Feature Articles

March Issue 2002

SC State Museum in Columbia, SC, Features Works by Gene Merritt

The work of a Rock Hill resident who has become a prominent self-taught artist is featured in the newest exhibit at the SC State Museum in Columbia, SC. Paperwork. Gene Merritt Drawings from the Permanent Collection will be on view through Aug. 18, 2002. On April 20, Merritt will be in the gallery to talk with visitors. Paul Matheny, the museum's chief curator of art, will also be on hand and will give a tour of the exhibit.

Merritt, who lives in Rock Hill, is the "most internationally recognized art brut artist in the United States," Matheny says. Art brut, French for "raw art," is a term for very uninhibited art, art not affected by the study of art.

Merritt's style of drawing is remarkably different from anything I have ever seen before. It is genuine, raw and original. There's nothing else like it," Matheny says. About 30 of his drawings will be exhibited. Also included will be ten photographs by Swiss photographer Mario Del Curto from the recently published book Outlanders: Forging Ahead with Art Brut.

When Merritt was an infant, a high fever left him with a mental disability. "It has shifted his reality and perspective of reality away from what we typically understand as usual," Matheny says. Merritt has no academic background. He has never been to museums. He reads no art books. "It's almost as if he's living in a complete vacuum as far as art is concerned," he says.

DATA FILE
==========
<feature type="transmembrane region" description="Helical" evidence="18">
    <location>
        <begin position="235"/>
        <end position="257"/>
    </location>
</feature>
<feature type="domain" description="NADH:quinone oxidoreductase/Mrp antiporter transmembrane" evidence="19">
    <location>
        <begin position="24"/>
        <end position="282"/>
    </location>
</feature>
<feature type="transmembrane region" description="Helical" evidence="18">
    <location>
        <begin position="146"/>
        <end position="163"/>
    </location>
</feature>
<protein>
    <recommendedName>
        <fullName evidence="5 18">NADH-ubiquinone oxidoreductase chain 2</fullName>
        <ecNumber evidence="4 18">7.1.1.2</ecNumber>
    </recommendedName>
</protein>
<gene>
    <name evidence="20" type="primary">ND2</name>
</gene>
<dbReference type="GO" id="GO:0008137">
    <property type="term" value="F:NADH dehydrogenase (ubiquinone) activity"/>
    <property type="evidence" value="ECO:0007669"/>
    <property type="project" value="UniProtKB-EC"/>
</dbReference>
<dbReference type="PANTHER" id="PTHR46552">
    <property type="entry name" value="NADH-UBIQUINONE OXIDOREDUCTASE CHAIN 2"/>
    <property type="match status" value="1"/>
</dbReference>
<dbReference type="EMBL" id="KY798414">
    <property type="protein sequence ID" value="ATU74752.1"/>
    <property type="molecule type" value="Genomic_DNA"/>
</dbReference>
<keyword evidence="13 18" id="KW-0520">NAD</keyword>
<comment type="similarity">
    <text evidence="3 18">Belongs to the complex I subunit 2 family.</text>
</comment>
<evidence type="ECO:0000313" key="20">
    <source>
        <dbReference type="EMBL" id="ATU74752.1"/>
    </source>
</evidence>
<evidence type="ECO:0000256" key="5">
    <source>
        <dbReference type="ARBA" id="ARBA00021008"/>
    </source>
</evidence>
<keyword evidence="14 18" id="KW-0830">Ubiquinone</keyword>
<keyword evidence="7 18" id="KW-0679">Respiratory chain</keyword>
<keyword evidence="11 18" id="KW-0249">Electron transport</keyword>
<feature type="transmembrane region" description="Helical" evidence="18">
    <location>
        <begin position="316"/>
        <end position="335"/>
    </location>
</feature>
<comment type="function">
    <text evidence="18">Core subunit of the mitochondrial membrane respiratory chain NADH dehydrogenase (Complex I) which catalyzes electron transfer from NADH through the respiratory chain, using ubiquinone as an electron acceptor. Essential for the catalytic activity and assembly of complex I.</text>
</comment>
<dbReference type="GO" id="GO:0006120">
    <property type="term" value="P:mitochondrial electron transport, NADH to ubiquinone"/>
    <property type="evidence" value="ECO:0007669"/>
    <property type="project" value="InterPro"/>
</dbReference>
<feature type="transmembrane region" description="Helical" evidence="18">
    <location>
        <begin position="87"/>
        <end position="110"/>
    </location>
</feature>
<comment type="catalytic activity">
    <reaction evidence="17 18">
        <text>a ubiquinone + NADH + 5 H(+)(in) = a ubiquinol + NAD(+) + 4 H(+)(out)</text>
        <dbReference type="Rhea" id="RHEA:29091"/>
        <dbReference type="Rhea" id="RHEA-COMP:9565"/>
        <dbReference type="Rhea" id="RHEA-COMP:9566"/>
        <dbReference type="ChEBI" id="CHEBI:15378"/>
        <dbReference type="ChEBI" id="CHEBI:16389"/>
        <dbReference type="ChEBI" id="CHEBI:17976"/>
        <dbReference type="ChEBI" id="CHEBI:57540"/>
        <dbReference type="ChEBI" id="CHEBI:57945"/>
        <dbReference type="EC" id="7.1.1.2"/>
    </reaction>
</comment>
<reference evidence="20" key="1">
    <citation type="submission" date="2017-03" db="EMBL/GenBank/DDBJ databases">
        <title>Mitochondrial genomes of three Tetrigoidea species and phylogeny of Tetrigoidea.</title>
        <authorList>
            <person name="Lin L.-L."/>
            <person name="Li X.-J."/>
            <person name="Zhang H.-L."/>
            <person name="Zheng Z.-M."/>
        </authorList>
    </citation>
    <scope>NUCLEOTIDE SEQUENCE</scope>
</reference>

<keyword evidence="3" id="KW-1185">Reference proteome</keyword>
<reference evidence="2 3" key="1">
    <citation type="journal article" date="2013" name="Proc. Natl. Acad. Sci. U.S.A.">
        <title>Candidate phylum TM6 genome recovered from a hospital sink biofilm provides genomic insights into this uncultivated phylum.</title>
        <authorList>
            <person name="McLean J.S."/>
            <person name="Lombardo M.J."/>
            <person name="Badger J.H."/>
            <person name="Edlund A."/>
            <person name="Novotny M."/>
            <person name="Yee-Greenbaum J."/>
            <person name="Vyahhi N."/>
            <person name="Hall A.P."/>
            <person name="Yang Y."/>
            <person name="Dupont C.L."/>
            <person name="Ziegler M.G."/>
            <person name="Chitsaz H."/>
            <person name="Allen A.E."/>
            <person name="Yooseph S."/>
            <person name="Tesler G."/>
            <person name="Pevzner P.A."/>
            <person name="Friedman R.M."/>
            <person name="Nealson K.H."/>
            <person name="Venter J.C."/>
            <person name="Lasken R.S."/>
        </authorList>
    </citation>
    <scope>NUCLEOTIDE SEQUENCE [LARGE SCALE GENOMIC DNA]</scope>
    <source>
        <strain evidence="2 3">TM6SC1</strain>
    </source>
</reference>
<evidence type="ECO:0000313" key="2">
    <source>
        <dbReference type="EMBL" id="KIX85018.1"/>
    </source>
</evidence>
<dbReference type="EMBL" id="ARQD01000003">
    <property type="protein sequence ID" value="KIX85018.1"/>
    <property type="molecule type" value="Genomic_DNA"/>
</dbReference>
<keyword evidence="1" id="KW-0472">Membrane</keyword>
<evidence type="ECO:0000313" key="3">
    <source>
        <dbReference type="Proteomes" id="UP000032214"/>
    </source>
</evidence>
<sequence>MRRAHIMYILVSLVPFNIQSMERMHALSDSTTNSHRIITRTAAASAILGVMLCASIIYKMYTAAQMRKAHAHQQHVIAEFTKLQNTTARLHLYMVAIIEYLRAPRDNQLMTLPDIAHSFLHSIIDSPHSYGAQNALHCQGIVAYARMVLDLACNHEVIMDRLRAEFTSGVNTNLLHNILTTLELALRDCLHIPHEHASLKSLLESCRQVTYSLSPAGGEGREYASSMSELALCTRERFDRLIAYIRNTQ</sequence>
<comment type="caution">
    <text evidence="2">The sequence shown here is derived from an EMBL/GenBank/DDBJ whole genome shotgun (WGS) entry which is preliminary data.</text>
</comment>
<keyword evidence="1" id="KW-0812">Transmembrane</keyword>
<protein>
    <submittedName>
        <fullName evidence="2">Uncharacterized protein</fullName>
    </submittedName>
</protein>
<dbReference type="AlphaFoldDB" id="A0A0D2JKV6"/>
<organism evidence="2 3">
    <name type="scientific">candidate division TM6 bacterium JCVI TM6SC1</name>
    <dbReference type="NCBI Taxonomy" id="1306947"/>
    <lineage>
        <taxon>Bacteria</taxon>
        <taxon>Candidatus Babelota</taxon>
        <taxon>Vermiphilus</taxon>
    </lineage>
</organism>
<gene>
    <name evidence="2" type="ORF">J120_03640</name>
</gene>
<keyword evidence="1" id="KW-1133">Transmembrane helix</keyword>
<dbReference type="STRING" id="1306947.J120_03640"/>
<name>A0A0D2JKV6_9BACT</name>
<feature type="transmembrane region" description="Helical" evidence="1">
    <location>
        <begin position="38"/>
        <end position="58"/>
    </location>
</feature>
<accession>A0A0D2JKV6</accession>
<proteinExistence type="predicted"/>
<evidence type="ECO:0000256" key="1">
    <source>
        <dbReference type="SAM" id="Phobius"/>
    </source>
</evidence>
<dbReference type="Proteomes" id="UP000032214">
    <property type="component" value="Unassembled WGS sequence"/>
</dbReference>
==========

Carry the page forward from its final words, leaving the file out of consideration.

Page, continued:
However, in the early 1990s, his life changed when he decided to draw some ice skating penguins he saw on a highchair in Watkin's Grill, a diner in Rock Hill. Merritt draws on notebook paper with a pen. His subjects reflect popular personalities, such as John Kennedy, Marilyn Monroe and Elvis Presley, his personal history, and his community, including Glen the Frog, the mascot of Rock Hill's "Come See Me" festival. "He creates his art work from his own personal desire to create," Matheny says.

The importance of Merritt's drawings first was recognized in the early 1990s. Since then his "paperwork" as he calls it, has been exhibited in Switzerland, Paris and Hong Kong, as well as in South Carolina.

For more information check our SC Institutional Gallery listings,call the museum at 803/898-4921 or on the web at (http://www.museum.state.sc.us).

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